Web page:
By Maire Clayton,
A former employee of Anheuser-Busch InBev decided to speak out regarding the downfall of its Bud Light brand — and said it might have been orchestrated.
Lahren pressed the voice-altered individual on what was occurring behind closed doors when the brand was in full crisis mode amid a widespread boycott following its partnership with transgender influencer Dylan Mulvaney.
Anheuser-Busch provided Mulvaney with a can of Bud Light with his face on it to celebrate his “365 Days of Girlhood.”
“Everybody was upset, including management,” said the former employee, who Lahren said was recently fired after 10 years with the company.
EXCLUSIVE: Former Anheuser-Busch employee discusses company's decision to support Dylan Mulvaney with OutKick's @TomiLahren.
Plus, Bud Light's wave of layoffs due to the marketing disaster.https://t.co/i3Yb8gU6mM
— OutKick (@Outkick) June 15, 2023
“It’s the worst timing, yet the best timing if a company were to try to change the way it operates from a corporate level,” the person said.
“That’s just my opinion, and many of us are talking about that.”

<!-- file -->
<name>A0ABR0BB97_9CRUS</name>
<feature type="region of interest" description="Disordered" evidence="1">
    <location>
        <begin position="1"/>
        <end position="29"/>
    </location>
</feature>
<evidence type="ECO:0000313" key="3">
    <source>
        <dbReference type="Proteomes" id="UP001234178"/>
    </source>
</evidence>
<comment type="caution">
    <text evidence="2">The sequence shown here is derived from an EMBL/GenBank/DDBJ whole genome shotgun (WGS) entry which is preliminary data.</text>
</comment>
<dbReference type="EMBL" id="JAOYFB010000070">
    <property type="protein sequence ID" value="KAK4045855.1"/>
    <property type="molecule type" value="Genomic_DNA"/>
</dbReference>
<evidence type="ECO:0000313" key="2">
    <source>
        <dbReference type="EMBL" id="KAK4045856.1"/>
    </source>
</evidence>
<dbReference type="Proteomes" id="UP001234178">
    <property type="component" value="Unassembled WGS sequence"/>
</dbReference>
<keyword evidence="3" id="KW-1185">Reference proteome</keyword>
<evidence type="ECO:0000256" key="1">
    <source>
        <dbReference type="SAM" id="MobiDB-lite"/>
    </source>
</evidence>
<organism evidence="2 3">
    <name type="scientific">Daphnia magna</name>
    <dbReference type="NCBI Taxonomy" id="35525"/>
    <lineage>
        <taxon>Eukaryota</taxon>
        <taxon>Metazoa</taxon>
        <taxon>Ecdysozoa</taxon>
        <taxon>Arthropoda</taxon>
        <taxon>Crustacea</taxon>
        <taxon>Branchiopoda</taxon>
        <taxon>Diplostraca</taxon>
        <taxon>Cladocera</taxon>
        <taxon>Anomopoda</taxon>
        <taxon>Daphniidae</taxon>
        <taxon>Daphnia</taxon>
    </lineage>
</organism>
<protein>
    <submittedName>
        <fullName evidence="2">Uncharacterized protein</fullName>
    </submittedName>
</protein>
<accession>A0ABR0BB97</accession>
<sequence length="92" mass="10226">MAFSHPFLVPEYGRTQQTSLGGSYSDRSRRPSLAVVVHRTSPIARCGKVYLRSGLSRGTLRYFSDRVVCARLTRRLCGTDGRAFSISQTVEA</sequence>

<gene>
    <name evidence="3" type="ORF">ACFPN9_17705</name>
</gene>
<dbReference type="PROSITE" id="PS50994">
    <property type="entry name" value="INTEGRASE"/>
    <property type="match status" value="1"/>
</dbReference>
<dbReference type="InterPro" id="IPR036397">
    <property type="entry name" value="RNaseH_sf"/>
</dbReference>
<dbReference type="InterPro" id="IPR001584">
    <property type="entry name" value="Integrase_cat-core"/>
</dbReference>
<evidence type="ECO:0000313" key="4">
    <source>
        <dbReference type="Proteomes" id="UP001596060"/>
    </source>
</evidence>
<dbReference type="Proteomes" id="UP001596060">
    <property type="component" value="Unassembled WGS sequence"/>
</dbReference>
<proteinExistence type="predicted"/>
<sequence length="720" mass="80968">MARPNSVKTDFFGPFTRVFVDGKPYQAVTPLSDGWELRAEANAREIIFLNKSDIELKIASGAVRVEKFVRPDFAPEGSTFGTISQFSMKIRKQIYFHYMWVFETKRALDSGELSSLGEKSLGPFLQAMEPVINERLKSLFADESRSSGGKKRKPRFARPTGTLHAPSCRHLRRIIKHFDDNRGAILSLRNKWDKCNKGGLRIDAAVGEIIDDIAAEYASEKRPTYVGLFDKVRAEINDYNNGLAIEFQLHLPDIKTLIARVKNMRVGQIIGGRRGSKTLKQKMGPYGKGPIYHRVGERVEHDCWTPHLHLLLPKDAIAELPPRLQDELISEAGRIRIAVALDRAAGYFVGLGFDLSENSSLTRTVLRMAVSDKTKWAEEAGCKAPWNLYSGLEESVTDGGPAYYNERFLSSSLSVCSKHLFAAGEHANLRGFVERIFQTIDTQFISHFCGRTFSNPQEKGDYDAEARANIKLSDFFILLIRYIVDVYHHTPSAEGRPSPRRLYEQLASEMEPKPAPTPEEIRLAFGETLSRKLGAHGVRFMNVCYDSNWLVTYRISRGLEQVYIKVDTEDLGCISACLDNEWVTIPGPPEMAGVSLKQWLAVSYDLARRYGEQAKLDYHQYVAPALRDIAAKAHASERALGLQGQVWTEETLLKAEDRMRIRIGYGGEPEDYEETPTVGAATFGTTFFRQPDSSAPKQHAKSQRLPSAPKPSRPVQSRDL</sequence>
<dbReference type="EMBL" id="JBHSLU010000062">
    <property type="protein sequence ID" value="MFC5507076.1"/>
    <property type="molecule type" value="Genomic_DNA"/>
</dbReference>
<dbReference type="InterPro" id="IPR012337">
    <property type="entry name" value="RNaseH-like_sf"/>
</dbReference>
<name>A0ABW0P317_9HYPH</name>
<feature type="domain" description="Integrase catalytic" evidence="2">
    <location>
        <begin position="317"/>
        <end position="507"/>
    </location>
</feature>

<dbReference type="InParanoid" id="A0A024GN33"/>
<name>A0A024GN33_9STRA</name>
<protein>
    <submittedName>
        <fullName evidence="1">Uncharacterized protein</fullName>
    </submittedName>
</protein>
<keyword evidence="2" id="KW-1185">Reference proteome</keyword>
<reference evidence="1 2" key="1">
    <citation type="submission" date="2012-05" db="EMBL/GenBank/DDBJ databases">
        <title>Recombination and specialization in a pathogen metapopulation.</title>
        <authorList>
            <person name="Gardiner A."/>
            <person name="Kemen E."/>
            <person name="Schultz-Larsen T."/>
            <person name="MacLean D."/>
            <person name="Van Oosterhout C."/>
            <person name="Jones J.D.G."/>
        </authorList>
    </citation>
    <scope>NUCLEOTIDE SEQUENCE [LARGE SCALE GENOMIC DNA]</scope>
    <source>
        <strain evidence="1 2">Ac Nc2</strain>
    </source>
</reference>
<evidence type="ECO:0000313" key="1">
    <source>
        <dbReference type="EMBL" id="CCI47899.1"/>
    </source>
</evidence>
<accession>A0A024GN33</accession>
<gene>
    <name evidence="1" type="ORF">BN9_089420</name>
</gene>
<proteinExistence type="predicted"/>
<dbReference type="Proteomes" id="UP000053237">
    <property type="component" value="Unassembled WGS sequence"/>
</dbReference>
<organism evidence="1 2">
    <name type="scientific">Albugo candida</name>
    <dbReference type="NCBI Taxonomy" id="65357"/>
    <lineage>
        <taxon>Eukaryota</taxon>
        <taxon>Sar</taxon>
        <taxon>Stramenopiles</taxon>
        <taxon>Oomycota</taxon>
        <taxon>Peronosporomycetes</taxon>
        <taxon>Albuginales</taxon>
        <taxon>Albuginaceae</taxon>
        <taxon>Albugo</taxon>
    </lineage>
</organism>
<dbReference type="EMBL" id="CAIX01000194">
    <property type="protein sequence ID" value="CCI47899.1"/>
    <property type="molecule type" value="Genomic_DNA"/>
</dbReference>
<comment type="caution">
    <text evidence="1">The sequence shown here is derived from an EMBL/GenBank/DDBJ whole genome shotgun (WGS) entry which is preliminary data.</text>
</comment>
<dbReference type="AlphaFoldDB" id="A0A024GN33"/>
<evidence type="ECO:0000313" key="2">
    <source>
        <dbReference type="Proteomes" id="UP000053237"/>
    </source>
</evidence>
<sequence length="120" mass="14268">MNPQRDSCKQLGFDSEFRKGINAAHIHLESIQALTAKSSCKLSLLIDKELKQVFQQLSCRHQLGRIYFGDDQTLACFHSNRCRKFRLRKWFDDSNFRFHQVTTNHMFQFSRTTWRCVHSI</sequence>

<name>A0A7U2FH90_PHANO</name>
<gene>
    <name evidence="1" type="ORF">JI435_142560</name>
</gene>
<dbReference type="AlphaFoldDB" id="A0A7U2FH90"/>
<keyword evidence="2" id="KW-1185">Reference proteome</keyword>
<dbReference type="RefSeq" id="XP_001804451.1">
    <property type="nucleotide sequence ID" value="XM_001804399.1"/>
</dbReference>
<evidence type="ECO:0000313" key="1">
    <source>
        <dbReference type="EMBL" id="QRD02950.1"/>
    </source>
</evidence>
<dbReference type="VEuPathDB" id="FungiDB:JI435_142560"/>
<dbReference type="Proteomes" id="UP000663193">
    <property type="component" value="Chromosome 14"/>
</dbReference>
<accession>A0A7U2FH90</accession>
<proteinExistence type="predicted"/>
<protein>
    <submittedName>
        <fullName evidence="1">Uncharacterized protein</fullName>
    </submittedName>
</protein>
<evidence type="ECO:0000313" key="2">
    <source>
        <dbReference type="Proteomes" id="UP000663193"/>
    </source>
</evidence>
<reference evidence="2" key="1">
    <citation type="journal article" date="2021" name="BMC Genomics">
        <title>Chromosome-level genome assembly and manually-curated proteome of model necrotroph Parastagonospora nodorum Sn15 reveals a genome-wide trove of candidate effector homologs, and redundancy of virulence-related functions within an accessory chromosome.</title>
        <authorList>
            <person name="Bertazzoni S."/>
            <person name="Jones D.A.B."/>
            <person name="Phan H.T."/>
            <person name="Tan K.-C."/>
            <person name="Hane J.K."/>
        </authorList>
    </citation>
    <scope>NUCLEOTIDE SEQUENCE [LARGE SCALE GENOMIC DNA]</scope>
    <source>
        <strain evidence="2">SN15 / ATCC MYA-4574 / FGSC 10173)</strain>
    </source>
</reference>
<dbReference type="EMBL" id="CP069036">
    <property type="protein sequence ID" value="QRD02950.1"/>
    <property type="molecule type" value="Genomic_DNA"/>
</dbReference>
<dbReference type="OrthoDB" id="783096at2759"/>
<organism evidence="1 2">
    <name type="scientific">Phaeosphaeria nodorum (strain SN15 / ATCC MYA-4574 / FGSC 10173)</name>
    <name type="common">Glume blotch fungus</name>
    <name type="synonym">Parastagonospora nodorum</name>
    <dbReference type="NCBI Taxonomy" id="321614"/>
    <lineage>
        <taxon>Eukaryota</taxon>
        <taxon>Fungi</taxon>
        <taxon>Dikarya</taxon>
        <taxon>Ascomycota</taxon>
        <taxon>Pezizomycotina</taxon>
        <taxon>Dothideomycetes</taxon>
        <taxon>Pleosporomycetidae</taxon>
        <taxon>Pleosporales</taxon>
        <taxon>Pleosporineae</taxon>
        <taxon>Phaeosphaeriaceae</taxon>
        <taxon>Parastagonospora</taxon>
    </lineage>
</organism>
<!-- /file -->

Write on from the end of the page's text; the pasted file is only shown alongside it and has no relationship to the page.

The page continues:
The individual suggested the move was “strategic” and the company “planned it.”
Lahren asked for clarification, saying, “You’ll telling me that you think that Bud Light knew this Dylan Mulvaney partnership was going to be a disaster, watched it become a disaster and then almost sat back and let it happen?
“Because in some way the tanking of that brand would allow them to rejuvenate it somehow or resurrect it, reorder it?”
The former employee said things changed after the once-iconic American company was purchased by Belgium’s InBev: The new owners didn’t like the high wages and great benefits provided to union workers.
“Bud Light has been failing for many years,” the person said.
“It feels like they said, ‘Let’s put this nail in the coffin.’”
The whistleblower continued, “And now we have … a lot of loss in production. It would be easy for them to restructure, let’s say, pay or contracts, which we have a contract coming up, in a way that, ‘Well we don’t have the business anymore, we’re gonna, we’re forced to change these things.’
“And that’s kind of what everybody feels. Like, it’s too obvious that they would just mistakingly, you know, do this and not expect these repercussions. I mean, anybody could tell you what was going to happen.”
The individual said, “I’m angry at the company and the corporate level just because they had to have known this was going to happen.
“And they let it happen. unless no one was paying attention.
“They planned for all this stuff.”
This article appeared originally on The Western Journal.